Summer Camp plans for the field trip to Kings Landing Park:
Kings Landing Park
Wednesday – introduce topic
Use the book Mister Seahorseby Eric Carle to introduce this week’s topic, which is fish. This leads up to the field trip on Friday to Kings Landing Park (260 acres along the shore of the Patuxent River). This book highlights animal reproduction in cases where the father carries the babies instead of the mother. (Seahorses do live in the Chesapeake Bay but you won’t find them in the freshwater of the river. See Seahorses of the Chesapeake.)
This book also highlights how animals hide themselves using camouflage. There will be two follow-up activities. First, students will make “moving pictures” where they create a river scene (using crayons or paints) as well as several animals which live on the river. Activity: “A moving picture – ducks and fishes” on page 21 of The Children's Year: Seasonal Crafts and Clothes (Festivals (Hawthorn Press)).
A painting verse:
Now I take the brush so gently
In my hand with loving care
Watch the color flow so softly
On the paper clean and clear.
For the next activity, tell the children that they will be making their own puppets tomorrow and putting on a puppet show about life at the river. The puppets will be made of paper and on popsicle sticks like the examples they just made for their moving picture BUT the students will make their own paper! While you are setting up the papermaking activity (from the Arnold Grummer kit), let the children brainstorm what river animal they would like to make and what colors they want the paper to be. For your paper pulp you can either tear up construction paper in the appropriate color (or mix two colors together – have the children look back through Mister Seahorsefor some ideas on colors and camouflage) or you can use plain white cotton linters (you can find these on the craft shelf) and dye them with the squeeze bottles of watercolor paints.
If you don’t have a blender to mix the pulp, put the materials in a large glass jar with a lid and shake vigorously.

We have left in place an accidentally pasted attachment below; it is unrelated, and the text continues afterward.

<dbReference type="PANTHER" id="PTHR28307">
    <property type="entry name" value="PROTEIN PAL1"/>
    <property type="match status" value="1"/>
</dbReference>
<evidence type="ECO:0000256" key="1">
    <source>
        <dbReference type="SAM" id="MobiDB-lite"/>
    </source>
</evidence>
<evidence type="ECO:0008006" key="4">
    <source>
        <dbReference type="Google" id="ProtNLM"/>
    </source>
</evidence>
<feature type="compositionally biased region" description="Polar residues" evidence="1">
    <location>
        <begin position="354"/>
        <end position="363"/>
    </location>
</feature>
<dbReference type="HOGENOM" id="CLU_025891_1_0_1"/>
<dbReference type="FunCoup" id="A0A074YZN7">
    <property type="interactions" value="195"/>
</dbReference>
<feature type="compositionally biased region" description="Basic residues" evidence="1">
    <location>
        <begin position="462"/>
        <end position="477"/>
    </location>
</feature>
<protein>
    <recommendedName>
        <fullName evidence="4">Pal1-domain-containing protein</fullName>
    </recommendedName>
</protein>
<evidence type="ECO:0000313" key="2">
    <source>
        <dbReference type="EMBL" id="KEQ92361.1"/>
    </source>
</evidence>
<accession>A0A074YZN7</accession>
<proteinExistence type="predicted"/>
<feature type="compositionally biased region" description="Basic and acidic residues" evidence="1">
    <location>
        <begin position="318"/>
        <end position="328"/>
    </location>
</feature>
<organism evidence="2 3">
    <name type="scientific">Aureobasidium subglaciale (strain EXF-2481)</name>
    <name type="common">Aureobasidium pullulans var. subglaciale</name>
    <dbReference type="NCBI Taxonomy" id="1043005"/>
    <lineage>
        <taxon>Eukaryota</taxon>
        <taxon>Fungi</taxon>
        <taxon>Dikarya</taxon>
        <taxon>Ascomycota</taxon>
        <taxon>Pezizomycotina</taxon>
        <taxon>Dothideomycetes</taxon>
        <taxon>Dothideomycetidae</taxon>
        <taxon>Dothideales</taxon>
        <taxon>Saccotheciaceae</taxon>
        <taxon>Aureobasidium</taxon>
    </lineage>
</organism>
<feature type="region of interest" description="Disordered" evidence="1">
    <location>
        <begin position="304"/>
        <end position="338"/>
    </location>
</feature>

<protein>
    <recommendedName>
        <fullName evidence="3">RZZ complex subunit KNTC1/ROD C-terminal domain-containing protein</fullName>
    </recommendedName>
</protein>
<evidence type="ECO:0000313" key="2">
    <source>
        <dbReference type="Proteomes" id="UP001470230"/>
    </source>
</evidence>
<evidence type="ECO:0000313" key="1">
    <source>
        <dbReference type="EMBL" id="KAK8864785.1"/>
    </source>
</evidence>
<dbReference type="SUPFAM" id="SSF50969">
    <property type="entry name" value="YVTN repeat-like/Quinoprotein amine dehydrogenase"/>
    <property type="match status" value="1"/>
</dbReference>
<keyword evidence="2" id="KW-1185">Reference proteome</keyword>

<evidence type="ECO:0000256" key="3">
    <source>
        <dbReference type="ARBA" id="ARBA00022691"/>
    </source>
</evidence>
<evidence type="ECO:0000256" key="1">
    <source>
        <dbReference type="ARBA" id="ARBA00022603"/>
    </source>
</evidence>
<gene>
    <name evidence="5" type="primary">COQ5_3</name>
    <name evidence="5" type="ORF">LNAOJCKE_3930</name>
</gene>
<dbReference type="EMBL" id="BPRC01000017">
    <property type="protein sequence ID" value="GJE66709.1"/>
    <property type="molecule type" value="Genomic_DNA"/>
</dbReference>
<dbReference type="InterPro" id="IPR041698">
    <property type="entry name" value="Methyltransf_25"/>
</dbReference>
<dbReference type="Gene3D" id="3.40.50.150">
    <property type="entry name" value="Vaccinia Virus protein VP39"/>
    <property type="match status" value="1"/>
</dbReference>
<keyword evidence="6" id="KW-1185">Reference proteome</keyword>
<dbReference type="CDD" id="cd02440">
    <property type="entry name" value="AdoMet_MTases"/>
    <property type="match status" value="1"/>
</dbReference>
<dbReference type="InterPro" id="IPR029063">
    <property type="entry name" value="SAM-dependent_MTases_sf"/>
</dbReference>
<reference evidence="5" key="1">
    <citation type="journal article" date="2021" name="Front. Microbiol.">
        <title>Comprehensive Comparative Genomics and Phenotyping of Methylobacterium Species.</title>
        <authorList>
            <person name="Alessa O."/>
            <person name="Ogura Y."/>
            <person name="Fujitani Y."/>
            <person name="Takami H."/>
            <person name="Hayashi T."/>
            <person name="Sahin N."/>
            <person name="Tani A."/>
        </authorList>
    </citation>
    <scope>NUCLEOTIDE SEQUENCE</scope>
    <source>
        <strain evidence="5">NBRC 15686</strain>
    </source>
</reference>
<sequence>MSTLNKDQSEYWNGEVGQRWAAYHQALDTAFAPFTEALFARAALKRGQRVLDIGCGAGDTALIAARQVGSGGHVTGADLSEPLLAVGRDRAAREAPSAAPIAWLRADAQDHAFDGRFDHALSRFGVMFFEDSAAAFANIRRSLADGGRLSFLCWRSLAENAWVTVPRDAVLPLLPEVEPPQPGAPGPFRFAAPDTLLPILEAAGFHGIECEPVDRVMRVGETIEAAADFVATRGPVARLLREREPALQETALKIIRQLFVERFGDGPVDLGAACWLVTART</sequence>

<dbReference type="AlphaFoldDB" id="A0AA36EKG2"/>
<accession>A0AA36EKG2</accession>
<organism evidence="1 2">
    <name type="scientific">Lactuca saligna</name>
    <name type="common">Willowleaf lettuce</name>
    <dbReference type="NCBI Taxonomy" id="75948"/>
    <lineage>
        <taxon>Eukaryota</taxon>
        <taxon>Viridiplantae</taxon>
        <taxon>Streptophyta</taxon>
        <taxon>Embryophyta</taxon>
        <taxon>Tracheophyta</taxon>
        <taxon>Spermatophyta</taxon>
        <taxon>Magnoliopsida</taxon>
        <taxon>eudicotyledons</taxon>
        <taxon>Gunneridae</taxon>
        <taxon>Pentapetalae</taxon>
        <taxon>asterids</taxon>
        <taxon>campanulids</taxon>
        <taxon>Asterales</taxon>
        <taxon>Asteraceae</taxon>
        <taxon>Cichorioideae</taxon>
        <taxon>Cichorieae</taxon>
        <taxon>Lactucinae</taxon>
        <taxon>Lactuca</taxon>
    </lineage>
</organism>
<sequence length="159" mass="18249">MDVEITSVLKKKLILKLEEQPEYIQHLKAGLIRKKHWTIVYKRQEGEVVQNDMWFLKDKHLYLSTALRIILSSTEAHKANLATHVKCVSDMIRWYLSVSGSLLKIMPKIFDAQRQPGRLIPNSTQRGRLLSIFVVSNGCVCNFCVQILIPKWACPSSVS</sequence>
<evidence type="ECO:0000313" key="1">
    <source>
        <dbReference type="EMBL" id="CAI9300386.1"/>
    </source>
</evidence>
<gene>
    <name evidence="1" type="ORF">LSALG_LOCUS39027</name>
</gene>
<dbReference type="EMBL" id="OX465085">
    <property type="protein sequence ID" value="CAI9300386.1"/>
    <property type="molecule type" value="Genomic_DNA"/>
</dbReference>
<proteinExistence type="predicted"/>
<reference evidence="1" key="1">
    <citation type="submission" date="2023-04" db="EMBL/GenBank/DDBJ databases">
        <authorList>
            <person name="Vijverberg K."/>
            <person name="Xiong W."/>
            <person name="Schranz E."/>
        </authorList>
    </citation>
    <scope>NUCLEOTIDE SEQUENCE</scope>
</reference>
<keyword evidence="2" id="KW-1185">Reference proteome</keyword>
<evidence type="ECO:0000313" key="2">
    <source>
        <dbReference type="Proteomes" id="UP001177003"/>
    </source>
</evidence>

Lay the wet pieces of handmade paper on the old towels to dry overnight.
Thursday – explore topic
Begin by reading Swimmy (Knopf Children's Paperbacks)by Leo Lionni. Then let the children use the fish template or their imaginations to cut their handmade paper into the shape of a river animal.
Give students a chance to get up and move around by listening to the “Aquarium” (#7) piece of music from the “Carnival of the Animals” recording (this should be track 16). Composer Camille Saint-Saëns wrote this piece of music intending it to sound like the sunlight flickering on the water of the aquarium. Do you agree that it does? How does this piece of music make you want to move? Let students practice moving their puppets. (If you end up with extra time to fill in this session, you can return to this recording and play different selections, asking students to guess what animals are being represented.)
Allow the students to build the set for their puppet show using the large empty cardboard boxes. (Other fish or underwater plants may be drawn on the boxes or cut out of construction paper and glued on if desired.) Have the students put on a show!
Friday – make field trip journals
While waiting for the field trip, read Where the River Begins (Picture Puffins)by Thomas Locker. Then have the children each decorate a sheet of construction paper to be the cover of their field trip journals. They have two choices. One option is to brush paint onto pieces of bubble wrap and use that to make bubble prints on the cover of their journal. The other option is to compose a poem about a fish and write it – in the shape of a fish – on the cover of their journal using crayons. See, for an example, the shape of the poem “a galaxy” on page 10 of Comets, Stars, the Moon, and Mars: Space Poems and Paintingsby Douglas Florian. Have each child write his/her name on the back of the artwork. Fold and hole punch 8 ½ x 11 white paper, punch artwork to match. Tie ribbons through holes. Have each child write the name of the field trip destination, the date, and his/her age on Page 1 of the journal. Have each child write a prediction of what he/she expects to see and do on the field trip on Page 2. Take the journals and a pencil for each child so that he/she can take notes on the field trip.
Crayons OR Paints, paintbrushes, clear water for rinsing brushes
Plain white paper
Brass paper fasteners
Blender OR Large jar with a lid
Shallow tub or dishpan
Tray or cookie sheet with sides
Several old towels
Torn construction paper pieces OR Cotton linters, watercolor paints
Large empty cardboard boxes
Bubble wrap, paints, paintbrushes OR Crayons
3 hole punch
8 ½ x 11 inch white paper
Ribbon in various colors
Fishing poles or nets for the field trip!